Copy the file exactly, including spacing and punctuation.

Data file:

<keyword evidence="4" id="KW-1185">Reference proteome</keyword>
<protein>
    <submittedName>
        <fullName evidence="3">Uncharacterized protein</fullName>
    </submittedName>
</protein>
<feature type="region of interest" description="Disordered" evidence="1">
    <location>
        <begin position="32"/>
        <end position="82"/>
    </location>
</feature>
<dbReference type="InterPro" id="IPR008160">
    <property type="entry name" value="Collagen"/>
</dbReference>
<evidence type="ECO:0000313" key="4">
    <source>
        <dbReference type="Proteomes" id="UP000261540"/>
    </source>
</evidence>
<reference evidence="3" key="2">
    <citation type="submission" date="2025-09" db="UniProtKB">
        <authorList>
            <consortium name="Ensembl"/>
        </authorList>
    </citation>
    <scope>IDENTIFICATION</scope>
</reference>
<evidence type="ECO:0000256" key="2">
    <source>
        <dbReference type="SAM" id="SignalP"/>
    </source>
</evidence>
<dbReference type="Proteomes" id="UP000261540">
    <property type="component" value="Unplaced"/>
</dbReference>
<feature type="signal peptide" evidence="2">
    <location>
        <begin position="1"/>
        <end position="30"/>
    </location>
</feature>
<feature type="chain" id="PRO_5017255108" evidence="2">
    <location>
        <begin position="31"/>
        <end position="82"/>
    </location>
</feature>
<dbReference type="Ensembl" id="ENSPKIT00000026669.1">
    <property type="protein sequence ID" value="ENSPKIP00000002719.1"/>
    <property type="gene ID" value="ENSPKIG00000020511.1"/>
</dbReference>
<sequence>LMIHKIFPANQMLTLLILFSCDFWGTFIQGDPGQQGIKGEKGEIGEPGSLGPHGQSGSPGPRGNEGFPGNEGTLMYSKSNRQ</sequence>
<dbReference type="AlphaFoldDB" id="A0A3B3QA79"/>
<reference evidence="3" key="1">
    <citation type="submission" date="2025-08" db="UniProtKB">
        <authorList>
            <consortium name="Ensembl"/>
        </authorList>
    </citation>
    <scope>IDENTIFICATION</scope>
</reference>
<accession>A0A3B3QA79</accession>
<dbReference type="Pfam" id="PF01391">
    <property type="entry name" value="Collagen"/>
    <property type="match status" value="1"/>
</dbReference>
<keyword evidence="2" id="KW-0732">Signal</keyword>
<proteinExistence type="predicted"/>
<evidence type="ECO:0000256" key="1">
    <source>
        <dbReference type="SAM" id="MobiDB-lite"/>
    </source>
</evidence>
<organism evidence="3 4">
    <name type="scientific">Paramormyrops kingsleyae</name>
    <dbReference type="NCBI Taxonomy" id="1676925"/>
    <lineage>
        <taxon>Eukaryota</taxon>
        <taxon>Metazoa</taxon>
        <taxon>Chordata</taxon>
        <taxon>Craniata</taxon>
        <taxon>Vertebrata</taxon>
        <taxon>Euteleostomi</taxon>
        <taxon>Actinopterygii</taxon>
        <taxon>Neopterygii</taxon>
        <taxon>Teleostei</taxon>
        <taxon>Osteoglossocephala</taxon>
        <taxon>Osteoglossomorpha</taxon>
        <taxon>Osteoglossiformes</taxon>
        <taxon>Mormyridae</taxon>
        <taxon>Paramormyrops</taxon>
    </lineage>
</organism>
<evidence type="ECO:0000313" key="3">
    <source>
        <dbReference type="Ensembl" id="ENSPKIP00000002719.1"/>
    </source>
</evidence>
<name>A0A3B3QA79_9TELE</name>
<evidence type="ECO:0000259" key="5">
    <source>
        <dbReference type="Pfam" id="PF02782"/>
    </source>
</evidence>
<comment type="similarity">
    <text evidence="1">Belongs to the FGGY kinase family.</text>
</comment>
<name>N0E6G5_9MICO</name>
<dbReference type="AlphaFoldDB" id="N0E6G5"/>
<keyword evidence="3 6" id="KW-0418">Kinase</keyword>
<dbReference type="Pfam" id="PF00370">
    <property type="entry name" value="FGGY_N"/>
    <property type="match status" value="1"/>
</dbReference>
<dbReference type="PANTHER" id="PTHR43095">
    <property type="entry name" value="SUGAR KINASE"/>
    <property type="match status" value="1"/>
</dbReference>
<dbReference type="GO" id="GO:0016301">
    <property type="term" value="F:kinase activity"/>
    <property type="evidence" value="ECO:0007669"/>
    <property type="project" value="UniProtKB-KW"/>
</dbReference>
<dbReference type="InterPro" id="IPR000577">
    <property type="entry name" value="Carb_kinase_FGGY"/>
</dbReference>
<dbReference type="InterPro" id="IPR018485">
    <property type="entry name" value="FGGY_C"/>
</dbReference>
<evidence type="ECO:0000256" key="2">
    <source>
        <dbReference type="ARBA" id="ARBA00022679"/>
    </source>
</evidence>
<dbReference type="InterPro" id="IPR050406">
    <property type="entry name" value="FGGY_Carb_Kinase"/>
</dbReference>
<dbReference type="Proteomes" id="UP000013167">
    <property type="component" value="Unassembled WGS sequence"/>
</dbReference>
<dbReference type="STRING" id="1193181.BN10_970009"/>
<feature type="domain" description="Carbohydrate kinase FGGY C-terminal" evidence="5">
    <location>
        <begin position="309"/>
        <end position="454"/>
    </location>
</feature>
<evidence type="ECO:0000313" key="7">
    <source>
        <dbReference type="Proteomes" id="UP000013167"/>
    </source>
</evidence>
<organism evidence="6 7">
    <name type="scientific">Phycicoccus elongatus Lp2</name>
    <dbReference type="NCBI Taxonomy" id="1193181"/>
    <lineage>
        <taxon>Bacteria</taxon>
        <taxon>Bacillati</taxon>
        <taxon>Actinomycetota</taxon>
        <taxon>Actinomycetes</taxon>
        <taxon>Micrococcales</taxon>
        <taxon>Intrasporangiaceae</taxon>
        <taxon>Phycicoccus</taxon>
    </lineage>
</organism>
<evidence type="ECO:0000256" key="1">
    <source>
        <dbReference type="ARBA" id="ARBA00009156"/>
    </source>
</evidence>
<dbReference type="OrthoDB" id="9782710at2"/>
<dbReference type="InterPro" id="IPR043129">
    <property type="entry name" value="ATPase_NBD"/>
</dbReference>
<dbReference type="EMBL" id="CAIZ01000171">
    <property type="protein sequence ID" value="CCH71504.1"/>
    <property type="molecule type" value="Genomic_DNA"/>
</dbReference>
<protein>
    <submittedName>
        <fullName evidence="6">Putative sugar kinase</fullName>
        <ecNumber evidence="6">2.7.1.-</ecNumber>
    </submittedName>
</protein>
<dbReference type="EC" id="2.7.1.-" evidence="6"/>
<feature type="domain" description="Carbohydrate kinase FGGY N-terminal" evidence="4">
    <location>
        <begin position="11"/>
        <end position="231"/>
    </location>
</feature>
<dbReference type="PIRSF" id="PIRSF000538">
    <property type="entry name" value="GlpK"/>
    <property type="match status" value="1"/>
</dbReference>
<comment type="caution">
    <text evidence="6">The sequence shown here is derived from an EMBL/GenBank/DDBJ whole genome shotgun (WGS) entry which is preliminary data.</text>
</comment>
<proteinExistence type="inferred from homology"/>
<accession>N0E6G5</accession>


<keyword evidence="4" id="KW-1185">Reference proteome</keyword>
<protein>
    <submittedName>
        <fullName evidence="3">Uncharacterized protein</fullName>
    </submittedName>
</protein>
<feature type="region of interest" description="Disordered" evidence="1">
    <location>
        <begin position="32"/>
        <end position="82"/>
    </location>
</feature>
<dbReference type="InterPro" id="IPR008160">
    <property type="entry name" value="Collagen"/>
</dbReference>
<evidence type="ECO:0000313" key="4">
    <source>
        <dbReference type="Proteomes" id="UP000261540"/>
    </source>
</evidence>
<reference evidence="3" key="2">
    <citation type="submission" date="2025-09" db="UniProtKB">
        <authorList>
            <consortium name="Ensembl"/>
        </authorList>
    </citation>
    <scope>IDENTIFICATION</scope>
</reference>
<evidence type="ECO:0000256" key="2">
    <source>
        <dbReference type="SAM" id="SignalP"/>
    </source>
</evidence>
<dbReference type="Proteomes" id="UP000261540">
    <property type="component" value="Unplaced"/>
</dbReference>
<feature type="signal peptide" evidence="2">
    <location>
        <begin position="1"/>
        <end position="30"/>
    </location>
</feature>
<feature type="chain" id="PRO_5017255108" evidence="2">
    <location>
        <begin position="31"/>
        <end position="82"/>
    </location>
</feature>
<dbReference type="Ensembl" id="ENSPKIT00000026669.1">
    <property type="protein sequence ID" value="ENSPKIP00000002719.1"/>
    <property type="gene ID" value="ENSPKIG00000020511.1"/>
</dbReference>
<sequence>LMIHKIFPANQMLTLLILFSCDFWGTFIQGDPGQQGIKGEKGEIGEPGSLGPHGQSGSPGPRGNEGFPGNEGTLMYSKSNRQ</sequence>
<dbReference type="AlphaFoldDB" id="A0A3B3QA79"/>
<reference evidence="3" key="1">
    <citation type="submission" date="2025-08" db="UniProtKB">
        <authorList>
            <consortium name="Ensembl"/>
        </authorList>
    </citation>
    <scope>IDENTIFICATION</scope>
</reference>
<accession>A0A3B3QA79</accession>
<dbReference type="Pfam" id="PF01391">
    <property type="entry name" value="Collagen"/>
    <property type="match status" value="1"/>
</dbReference>
<keyword evidence="2" id="KW-0732">Signal</keyword>
<proteinExistence type="predicted"/>
<evidence type="ECO:0000256" key="1">
    <source>
        <dbReference type="SAM" id="MobiDB-lite"/>
    </source>
</evidence>
<organism evidence="3 4">
    <name type="scientific">Paramormyrops kingsleyae</name>
    <dbReference type="NCBI Taxonomy" id="1676925"/>
    <lineage>
        <taxon>Eukaryota</taxon>
        <taxon>Metazoa</taxon>
        <taxon>Chordata</taxon>
        <taxon>Craniata</taxon>
        <taxon>Vertebrata</taxon>
        <taxon>Euteleostomi</taxon>
        <taxon>Actinopterygii</taxon>
        <taxon>Neopterygii</taxon>
        <taxon>Teleostei</taxon>
        <taxon>Osteoglossocephala</taxon>
        <taxon>Osteoglossomorpha</taxon>
        <taxon>Osteoglossiformes</taxon>
        <taxon>Mormyridae</taxon>
        <taxon>Paramormyrops</taxon>
    </lineage>
</organism>
<evidence type="ECO:0000313" key="3">
    <source>
        <dbReference type="Ensembl" id="ENSPKIP00000002719.1"/>
    </source>
</evidence>
<name>A0A3B3QA79_9TELE</name>
<evidence type="ECO:0000259" key="5">
    <source>
        <dbReference type="Pfam" id="PF02782"/>
    </source>
</evidence>
<comment type="similarity">
    <text evidence="1">Belongs to the FGGY kinase family.</text>
</comment>
<name>N0E6G5_9MICO</name>
<dbReference type="AlphaFoldDB" id="N0E6G5"/>
<keyword evidence="3 6" id="KW-0418">Kinase</keyword>
<dbReference type="Pfam" id="PF00370">
    <property type="entry name" value="FGGY_N"/>
    <property type="match status" value="1"/>
</dbReference>
<dbReference type="PANTHER" id="PTHR43095">
    <property type="entry name" value="SUGAR KINASE"/>
    <property type="match status" value="1"/>
</dbReference>
<dbReference type="GO" id="GO:0016301">
    <property type="term" value="F:kinase activity"/>
    <property type="evidence" value="ECO:0007669"/>
    <property type="project" value="UniProtKB-KW"/>
</dbReference>
<dbReference type="InterPro" id="IPR000577">
    <property type="entry name" value="Carb_kinase_FGGY"/>
</dbReference>
<dbReference type="InterPro" id="IPR018485">
    <property type="entry name" value="FGGY_C"/>
</dbReference>
<evidence type="ECO:0000256" key="2">
    <source>
        <dbReference type="ARBA" id="ARBA00022679"/>
    </source>
</evidence>
<dbReference type="InterPro" id="IPR050406">
    <property type="entry name" value="FGGY_Carb_Kinase"/>
</dbReference>
<dbReference type="Proteomes" id="UP000013167">
    <property type="component" value="Unassembled WGS sequence"/>
</dbReference>
<dbReference type="STRING" id="1193181.BN10_970009"/>
<feature type="domain" description="Carbohydrate kinase FGGY C-terminal" evidence="5">
    <location>
        <begin position="309"/>
        <end position="454"/>
    </location>
</feature>
<evidence type="ECO:0000313" key="7">
    <source>
        <dbReference type="Proteomes" id="UP000013167"/>
    </source>
</evidence>
<organism evidence="6 7">
    <name type="scientific">Phycicoccus elongatus Lp2</name>
    <dbReference type="NCBI Taxonomy" id="1193181"/>
    <lineage>
        <taxon>Bacteria</taxon>
        <taxon>Bacillati</taxon>
        <taxon>Actinomycetota</taxon>
        <taxon>Actinomycetes</taxon>
        <taxon>Micrococcales</taxon>
        <taxon>Intrasporangiaceae</taxon>
        <taxon>Phycicoccus</taxon>
    </lineage>
</organism>
<evidence type="ECO:0000256" key="1">
    <source>
        <dbReference type="ARBA" id="ARBA00009156"/>
    </source>
</evidence>
<dbReference type="OrthoDB" id="9782710at2"/>
<dbReference type="InterPro" id="IPR043129">
    <property type="entry name" value="ATPase_NBD"/>
</dbReference>
<dbReference type="EMBL" id="CAIZ01000171">
    <property type="protein sequence ID" value="CCH71504.1"/>
    <property type="molecule type" value="Genomic_DNA"/>
</dbReference>
<protein>
    <submittedName>
        <fullName evidence="6">Putative sugar kinase</fullName>
        <ecNumber evidence="6">2.7.1.-</ecNumber>
    </submittedName>
</protein>
<dbReference type="EC" id="2.7.1.-" evidence="6"/>
<feature type="domain" description="Carbohydrate kinase FGGY N-terminal" evidence="4">
    <location>
        <begin position="11"/>
        <end position="231"/>
    </location>
</feature>
<dbReference type="PIRSF" id="PIRSF000538">
    <property type="entry name" value="GlpK"/>
    <property type="match status" value="1"/>
</dbReference>
<comment type="caution">
    <text evidence="6">The sequence shown here is derived from an EMBL/GenBank/DDBJ whole genome shotgun (WGS) entry which is preliminary data.</text>
</comment>
<proteinExistence type="inferred from homology"/>
<accession>N0E6G5</accession>